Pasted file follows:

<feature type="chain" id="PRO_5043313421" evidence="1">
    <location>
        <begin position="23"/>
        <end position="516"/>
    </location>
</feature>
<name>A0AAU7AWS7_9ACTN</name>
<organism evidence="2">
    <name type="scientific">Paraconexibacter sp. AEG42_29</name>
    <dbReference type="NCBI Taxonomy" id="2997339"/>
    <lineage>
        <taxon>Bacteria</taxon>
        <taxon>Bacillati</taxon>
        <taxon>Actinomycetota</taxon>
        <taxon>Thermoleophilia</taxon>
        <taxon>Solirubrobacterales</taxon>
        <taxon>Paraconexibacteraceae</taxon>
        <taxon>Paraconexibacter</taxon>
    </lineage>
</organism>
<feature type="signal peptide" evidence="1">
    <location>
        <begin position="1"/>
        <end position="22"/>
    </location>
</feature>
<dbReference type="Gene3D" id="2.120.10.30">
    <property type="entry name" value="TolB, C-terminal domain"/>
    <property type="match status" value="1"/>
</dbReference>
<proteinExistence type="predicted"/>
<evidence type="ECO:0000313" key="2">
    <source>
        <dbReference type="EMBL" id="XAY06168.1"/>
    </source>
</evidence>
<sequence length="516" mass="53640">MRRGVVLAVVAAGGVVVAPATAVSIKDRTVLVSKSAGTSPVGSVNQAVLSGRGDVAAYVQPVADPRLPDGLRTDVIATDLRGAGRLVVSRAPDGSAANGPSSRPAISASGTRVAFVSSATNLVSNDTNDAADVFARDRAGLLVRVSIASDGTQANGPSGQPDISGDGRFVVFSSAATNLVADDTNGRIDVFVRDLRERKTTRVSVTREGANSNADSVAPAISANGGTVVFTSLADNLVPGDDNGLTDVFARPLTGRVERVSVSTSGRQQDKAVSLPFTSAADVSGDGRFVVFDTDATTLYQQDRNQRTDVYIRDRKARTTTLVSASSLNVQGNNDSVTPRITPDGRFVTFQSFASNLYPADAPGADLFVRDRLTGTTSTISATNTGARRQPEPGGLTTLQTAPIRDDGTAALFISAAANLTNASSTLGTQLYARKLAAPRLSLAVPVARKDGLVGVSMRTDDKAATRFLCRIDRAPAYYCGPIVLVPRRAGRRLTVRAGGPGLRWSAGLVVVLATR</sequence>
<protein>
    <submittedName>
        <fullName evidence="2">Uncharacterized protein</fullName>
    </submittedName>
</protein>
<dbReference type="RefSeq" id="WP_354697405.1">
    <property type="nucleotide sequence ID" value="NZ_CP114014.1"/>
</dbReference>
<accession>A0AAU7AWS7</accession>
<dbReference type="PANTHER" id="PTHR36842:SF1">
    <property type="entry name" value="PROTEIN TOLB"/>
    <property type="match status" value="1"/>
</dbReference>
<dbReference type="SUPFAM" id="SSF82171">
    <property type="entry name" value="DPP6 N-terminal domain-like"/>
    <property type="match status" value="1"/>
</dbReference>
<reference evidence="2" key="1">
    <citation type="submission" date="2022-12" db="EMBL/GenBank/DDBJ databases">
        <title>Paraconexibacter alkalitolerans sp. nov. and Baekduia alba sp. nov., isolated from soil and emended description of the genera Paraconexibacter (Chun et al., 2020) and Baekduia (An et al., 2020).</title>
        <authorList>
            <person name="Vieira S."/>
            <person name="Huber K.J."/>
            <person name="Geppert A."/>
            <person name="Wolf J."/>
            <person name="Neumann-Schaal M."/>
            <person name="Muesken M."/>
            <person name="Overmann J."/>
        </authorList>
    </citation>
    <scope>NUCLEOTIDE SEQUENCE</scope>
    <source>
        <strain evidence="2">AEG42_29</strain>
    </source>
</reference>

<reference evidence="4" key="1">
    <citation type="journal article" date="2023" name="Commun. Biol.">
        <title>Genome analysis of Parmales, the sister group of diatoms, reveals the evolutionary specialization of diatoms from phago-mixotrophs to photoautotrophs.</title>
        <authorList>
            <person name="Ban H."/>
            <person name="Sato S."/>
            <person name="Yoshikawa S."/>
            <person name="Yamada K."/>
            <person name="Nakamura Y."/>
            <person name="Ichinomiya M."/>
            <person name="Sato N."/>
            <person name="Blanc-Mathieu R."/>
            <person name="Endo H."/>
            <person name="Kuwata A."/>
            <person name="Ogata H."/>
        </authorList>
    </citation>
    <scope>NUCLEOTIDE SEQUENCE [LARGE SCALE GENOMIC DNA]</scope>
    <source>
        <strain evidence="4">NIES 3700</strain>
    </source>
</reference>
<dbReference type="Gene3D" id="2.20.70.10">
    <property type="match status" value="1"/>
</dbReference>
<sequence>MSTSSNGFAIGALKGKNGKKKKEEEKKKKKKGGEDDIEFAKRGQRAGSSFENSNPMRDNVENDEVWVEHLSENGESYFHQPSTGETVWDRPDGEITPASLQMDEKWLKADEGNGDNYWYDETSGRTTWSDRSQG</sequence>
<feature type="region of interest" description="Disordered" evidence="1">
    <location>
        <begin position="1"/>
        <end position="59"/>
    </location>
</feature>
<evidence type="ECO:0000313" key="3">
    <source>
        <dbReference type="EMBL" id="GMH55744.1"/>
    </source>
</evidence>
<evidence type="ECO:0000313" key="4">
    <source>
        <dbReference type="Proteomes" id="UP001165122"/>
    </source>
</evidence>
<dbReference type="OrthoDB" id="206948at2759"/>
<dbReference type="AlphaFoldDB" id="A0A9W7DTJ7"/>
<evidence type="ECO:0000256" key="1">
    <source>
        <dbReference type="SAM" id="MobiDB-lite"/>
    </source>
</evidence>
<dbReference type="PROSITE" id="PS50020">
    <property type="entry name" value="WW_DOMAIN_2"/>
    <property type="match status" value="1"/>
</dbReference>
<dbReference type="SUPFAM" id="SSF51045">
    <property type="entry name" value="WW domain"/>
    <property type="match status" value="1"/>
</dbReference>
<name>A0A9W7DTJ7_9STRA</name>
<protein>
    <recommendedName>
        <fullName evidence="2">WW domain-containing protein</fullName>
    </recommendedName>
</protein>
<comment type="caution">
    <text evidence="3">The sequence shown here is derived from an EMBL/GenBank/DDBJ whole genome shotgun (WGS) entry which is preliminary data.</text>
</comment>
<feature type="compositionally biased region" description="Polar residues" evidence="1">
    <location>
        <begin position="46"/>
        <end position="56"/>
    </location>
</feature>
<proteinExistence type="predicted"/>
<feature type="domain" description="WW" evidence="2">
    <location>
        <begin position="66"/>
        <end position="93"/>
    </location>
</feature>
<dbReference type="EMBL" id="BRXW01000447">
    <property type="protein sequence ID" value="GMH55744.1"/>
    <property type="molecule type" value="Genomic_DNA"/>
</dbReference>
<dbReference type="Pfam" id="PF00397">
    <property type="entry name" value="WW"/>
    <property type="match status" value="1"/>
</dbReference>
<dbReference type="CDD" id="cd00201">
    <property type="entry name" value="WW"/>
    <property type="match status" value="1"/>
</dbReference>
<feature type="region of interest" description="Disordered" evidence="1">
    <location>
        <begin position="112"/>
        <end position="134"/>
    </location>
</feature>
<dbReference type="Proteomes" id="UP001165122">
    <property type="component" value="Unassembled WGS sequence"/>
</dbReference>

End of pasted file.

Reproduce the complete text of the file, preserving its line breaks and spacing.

<feature type="chain" id="PRO_5043313421" evidence="1">
    <location>
        <begin position="23"/>
        <end position="516"/>
    </location>
</feature>
<name>A0AAU7AWS7_9ACTN</name>
<organism evidence="2">
    <name type="scientific">Paraconexibacter sp. AEG42_29</name>
    <dbReference type="NCBI Taxonomy" id="2997339"/>
    <lineage>
        <taxon>Bacteria</taxon>
        <taxon>Bacillati</taxon>
        <taxon>Actinomycetota</taxon>
        <taxon>Thermoleophilia</taxon>
        <taxon>Solirubrobacterales</taxon>
        <taxon>Paraconexibacteraceae</taxon>
        <taxon>Paraconexibacter</taxon>
    </lineage>
</organism>
<feature type="signal peptide" evidence="1">
    <location>
        <begin position="1"/>
        <end position="22"/>
    </location>
</feature>
<dbReference type="Gene3D" id="2.120.10.30">
    <property type="entry name" value="TolB, C-terminal domain"/>
    <property type="match status" value="1"/>
</dbReference>
<proteinExistence type="predicted"/>
<evidence type="ECO:0000313" key="2">
    <source>
        <dbReference type="EMBL" id="XAY06168.1"/>
    </source>
</evidence>
<sequence length="516" mass="53640">MRRGVVLAVVAAGGVVVAPATAVSIKDRTVLVSKSAGTSPVGSVNQAVLSGRGDVAAYVQPVADPRLPDGLRTDVIATDLRGAGRLVVSRAPDGSAANGPSSRPAISASGTRVAFVSSATNLVSNDTNDAADVFARDRAGLLVRVSIASDGTQANGPSGQPDISGDGRFVVFSSAATNLVADDTNGRIDVFVRDLRERKTTRVSVTREGANSNADSVAPAISANGGTVVFTSLADNLVPGDDNGLTDVFARPLTGRVERVSVSTSGRQQDKAVSLPFTSAADVSGDGRFVVFDTDATTLYQQDRNQRTDVYIRDRKARTTTLVSASSLNVQGNNDSVTPRITPDGRFVTFQSFASNLYPADAPGADLFVRDRLTGTTSTISATNTGARRQPEPGGLTTLQTAPIRDDGTAALFISAAANLTNASSTLGTQLYARKLAAPRLSLAVPVARKDGLVGVSMRTDDKAATRFLCRIDRAPAYYCGPIVLVPRRAGRRLTVRAGGPGLRWSAGLVVVLATR</sequence>
<protein>
    <submittedName>
        <fullName evidence="2">Uncharacterized protein</fullName>
    </submittedName>
</protein>
<dbReference type="RefSeq" id="WP_354697405.1">
    <property type="nucleotide sequence ID" value="NZ_CP114014.1"/>
</dbReference>
<accession>A0AAU7AWS7</accession>
<dbReference type="PANTHER" id="PTHR36842:SF1">
    <property type="entry name" value="PROTEIN TOLB"/>
    <property type="match status" value="1"/>
</dbReference>
<dbReference type="SUPFAM" id="SSF82171">
    <property type="entry name" value="DPP6 N-terminal domain-like"/>
    <property type="match status" value="1"/>
</dbReference>
<reference evidence="2" key="1">
    <citation type="submission" date="2022-12" db="EMBL/GenBank/DDBJ databases">
        <title>Paraconexibacter alkalitolerans sp. nov. and Baekduia alba sp. nov., isolated from soil and emended description of the genera Paraconexibacter (Chun et al., 2020) and Baekduia (An et al., 2020).</title>
        <authorList>
            <person name="Vieira S."/>
            <person name="Huber K.J."/>
            <person name="Geppert A."/>
            <person name="Wolf J."/>
            <person name="Neumann-Schaal M."/>
            <person name="Muesken M."/>
            <person name="Overmann J."/>
        </authorList>
    </citation>
    <scope>NUCLEOTIDE SEQUENCE</scope>
    <source>
        <strain evidence="2">AEG42_29</strain>
    </source>
</reference>

<reference evidence="4" key="1">
    <citation type="journal article" date="2023" name="Commun. Biol.">
        <title>Genome analysis of Parmales, the sister group of diatoms, reveals the evolutionary specialization of diatoms from phago-mixotrophs to photoautotrophs.</title>
        <authorList>
            <person name="Ban H."/>
            <person name="Sato S."/>
            <person name="Yoshikawa S."/>
            <person name="Yamada K."/>
            <person name="Nakamura Y."/>
            <person name="Ichinomiya M."/>
            <person name="Sato N."/>
            <person name="Blanc-Mathieu R."/>
            <person name="Endo H."/>
            <person name="Kuwata A."/>
            <person name="Ogata H."/>
        </authorList>
    </citation>
    <scope>NUCLEOTIDE SEQUENCE [LARGE SCALE GENOMIC DNA]</scope>
    <source>
        <strain evidence="4">NIES 3700</strain>
    </source>
</reference>
<dbReference type="Gene3D" id="2.20.70.10">
    <property type="match status" value="1"/>
</dbReference>
<sequence>MSTSSNGFAIGALKGKNGKKKKEEEKKKKKKGGEDDIEFAKRGQRAGSSFENSNPMRDNVENDEVWVEHLSENGESYFHQPSTGETVWDRPDGEITPASLQMDEKWLKADEGNGDNYWYDETSGRTTWSDRSQG</sequence>
<feature type="region of interest" description="Disordered" evidence="1">
    <location>
        <begin position="1"/>
        <end position="59"/>
    </location>
</feature>
<evidence type="ECO:0000313" key="3">
    <source>
        <dbReference type="EMBL" id="GMH55744.1"/>
    </source>
</evidence>
<evidence type="ECO:0000313" key="4">
    <source>
        <dbReference type="Proteomes" id="UP001165122"/>
    </source>
</evidence>
<dbReference type="OrthoDB" id="206948at2759"/>
<dbReference type="AlphaFoldDB" id="A0A9W7DTJ7"/>
<evidence type="ECO:0000256" key="1">
    <source>
        <dbReference type="SAM" id="MobiDB-lite"/>
    </source>
</evidence>
<dbReference type="PROSITE" id="PS50020">
    <property type="entry name" value="WW_DOMAIN_2"/>
    <property type="match status" value="1"/>
</dbReference>
<dbReference type="SUPFAM" id="SSF51045">
    <property type="entry name" value="WW domain"/>
    <property type="match status" value="1"/>
</dbReference>
<name>A0A9W7DTJ7_9STRA</name>
<protein>
    <recommendedName>
        <fullName evidence="2">WW domain-containing protein</fullName>
    </recommendedName>
</protein>
<comment type="caution">
    <text evidence="3">The sequence shown here is derived from an EMBL/GenBank/DDBJ whole genome shotgun (WGS) entry which is preliminary data.</text>
</comment>
<feature type="compositionally biased region" description="Polar residues" evidence="1">
    <location>
        <begin position="46"/>
        <end position="56"/>
    </location>
</feature>
<proteinExistence type="predicted"/>
<feature type="domain" description="WW" evidence="2">
    <location>
        <begin position="66"/>
        <end position="93"/>
    </location>
</feature>
<dbReference type="EMBL" id="BRXW01000447">
    <property type="protein sequence ID" value="GMH55744.1"/>
    <property type="molecule type" value="Genomic_DNA"/>
</dbReference>
<dbReference type="Pfam" id="PF00397">
    <property type="entry name" value="WW"/>
    <property type="match status" value="1"/>
</dbReference>
<dbReference type="CDD" id="cd00201">
    <property type="entry name" value="WW"/>
    <property type="match status" value="1"/>
</dbReference>
<feature type="region of interest" description="Disordered" evidence="1">
    <location>
        <begin position="112"/>
        <end position="134"/>
    </location>
</feature>
<dbReference type="Proteomes" id="UP001165122">
    <property type="component" value="Unassembled WGS sequence"/>
</dbReference>